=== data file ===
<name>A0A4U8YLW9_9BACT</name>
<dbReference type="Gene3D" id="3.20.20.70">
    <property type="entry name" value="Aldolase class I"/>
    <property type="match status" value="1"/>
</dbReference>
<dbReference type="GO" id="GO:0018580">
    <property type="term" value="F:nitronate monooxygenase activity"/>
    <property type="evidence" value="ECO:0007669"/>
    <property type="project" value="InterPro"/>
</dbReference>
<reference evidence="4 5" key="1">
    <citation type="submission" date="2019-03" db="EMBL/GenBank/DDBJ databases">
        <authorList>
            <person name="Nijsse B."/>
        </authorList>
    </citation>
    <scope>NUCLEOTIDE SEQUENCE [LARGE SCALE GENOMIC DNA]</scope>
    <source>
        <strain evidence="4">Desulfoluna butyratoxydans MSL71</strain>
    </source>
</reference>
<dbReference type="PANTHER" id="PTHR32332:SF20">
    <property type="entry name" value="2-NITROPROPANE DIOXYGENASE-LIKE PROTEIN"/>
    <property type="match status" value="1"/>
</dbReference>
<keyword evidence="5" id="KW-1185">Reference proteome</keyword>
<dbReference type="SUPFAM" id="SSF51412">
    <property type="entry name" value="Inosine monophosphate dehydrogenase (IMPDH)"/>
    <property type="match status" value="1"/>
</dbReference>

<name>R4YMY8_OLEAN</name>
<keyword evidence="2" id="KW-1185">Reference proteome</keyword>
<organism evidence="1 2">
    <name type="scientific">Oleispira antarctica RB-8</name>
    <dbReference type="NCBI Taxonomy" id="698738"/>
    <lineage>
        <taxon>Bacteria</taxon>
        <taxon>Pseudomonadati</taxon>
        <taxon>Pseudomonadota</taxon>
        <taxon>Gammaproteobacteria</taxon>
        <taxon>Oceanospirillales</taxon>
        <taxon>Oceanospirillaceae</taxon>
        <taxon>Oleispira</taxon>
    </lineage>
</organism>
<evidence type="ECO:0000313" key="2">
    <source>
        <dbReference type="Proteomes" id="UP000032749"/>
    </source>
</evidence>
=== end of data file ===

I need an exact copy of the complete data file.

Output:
<name>A0A4U8YLW9_9BACT</name>
<dbReference type="Gene3D" id="3.20.20.70">
    <property type="entry name" value="Aldolase class I"/>
    <property type="match status" value="1"/>
</dbReference>
<dbReference type="GO" id="GO:0018580">
    <property type="term" value="F:nitronate monooxygenase activity"/>
    <property type="evidence" value="ECO:0007669"/>
    <property type="project" value="InterPro"/>
</dbReference>
<reference evidence="4 5" key="1">
    <citation type="submission" date="2019-03" db="EMBL/GenBank/DDBJ databases">
        <authorList>
            <person name="Nijsse B."/>
        </authorList>
    </citation>
    <scope>NUCLEOTIDE SEQUENCE [LARGE SCALE GENOMIC DNA]</scope>
    <source>
        <strain evidence="4">Desulfoluna butyratoxydans MSL71</strain>
    </source>
</reference>
<dbReference type="PANTHER" id="PTHR32332:SF20">
    <property type="entry name" value="2-NITROPROPANE DIOXYGENASE-LIKE PROTEIN"/>
    <property type="match status" value="1"/>
</dbReference>
<keyword evidence="5" id="KW-1185">Reference proteome</keyword>
<dbReference type="SUPFAM" id="SSF51412">
    <property type="entry name" value="Inosine monophosphate dehydrogenase (IMPDH)"/>
    <property type="match status" value="1"/>
</dbReference>

<name>R4YMY8_OLEAN</name>
<keyword evidence="2" id="KW-1185">Reference proteome</keyword>
<organism evidence="1 2">
    <name type="scientific">Oleispira antarctica RB-8</name>
    <dbReference type="NCBI Taxonomy" id="698738"/>
    <lineage>
        <taxon>Bacteria</taxon>
        <taxon>Pseudomonadati</taxon>
        <taxon>Pseudomonadota</taxon>
        <taxon>Gammaproteobacteria</taxon>
        <taxon>Oceanospirillales</taxon>
        <taxon>Oceanospirillaceae</taxon>
        <taxon>Oleispira</taxon>
    </lineage>
</organism>
<evidence type="ECO:0000313" key="2">
    <source>
        <dbReference type="Proteomes" id="UP000032749"/>
    </source>
</evidence>